My newest piece at Investors' Business Daily is up. I think that Scalia and Thomas have this decision partly wrong:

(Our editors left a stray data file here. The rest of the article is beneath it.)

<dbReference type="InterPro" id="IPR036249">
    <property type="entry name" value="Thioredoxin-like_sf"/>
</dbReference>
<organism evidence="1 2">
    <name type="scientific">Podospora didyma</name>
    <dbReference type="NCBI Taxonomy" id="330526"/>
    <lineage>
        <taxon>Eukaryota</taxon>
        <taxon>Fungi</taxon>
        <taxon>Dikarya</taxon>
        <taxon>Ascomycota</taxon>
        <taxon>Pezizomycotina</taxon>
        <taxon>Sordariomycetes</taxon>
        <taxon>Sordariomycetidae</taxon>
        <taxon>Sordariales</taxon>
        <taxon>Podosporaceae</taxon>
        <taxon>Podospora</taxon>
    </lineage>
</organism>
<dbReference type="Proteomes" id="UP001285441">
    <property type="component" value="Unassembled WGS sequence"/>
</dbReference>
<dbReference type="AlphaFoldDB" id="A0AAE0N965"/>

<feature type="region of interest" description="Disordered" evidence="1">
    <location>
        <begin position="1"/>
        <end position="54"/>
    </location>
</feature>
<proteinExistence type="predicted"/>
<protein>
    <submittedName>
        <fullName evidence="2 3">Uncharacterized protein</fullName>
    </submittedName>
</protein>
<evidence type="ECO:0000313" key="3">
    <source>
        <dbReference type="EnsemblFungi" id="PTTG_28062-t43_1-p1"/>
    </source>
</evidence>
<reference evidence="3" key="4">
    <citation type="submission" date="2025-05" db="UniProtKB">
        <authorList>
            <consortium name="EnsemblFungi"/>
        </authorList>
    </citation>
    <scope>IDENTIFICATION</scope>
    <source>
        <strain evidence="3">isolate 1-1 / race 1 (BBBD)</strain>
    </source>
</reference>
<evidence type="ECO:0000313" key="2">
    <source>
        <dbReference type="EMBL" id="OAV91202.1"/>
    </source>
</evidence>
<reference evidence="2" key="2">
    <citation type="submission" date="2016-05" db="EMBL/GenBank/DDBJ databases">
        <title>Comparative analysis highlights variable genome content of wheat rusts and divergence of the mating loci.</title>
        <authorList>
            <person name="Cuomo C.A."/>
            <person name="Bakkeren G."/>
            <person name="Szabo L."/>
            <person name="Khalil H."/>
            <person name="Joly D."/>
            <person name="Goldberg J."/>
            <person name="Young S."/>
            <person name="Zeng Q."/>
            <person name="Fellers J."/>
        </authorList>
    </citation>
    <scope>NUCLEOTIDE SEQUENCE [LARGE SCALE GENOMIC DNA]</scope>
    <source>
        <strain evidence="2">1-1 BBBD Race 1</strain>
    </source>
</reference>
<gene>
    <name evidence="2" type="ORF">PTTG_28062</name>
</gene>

The Guidelines have created more sentencing disparity because they focus solely on just one of the penalties that criminals face: imprisonment. There are many other penalties imposed on criminals, including lost professional and business licenses, the inability to join some unions or work for the government, lost retirement funds as well as fines and restitution. Prior to the Guidelines going into effect, judges usually imposed lower prison sentences on criminals who faced large other additional penalties. . . . The dissents by Justices Anthony Scalia and Clarence Thomas were right in that all the Guidelines don’t have to be thrown out just because a small section of the Guidelines that applied to some trials violated Constitutional rights to a jury trial. Yet, the jabs Scalia pokes at the majority’s seeming inability to grasp the inconsistency between making the Guidelines voluntary and saving the guidelines’ mission to reduce sentencing disparity missed a crucial point. The critique only makes sense if the Guidelines actually reduced disparity.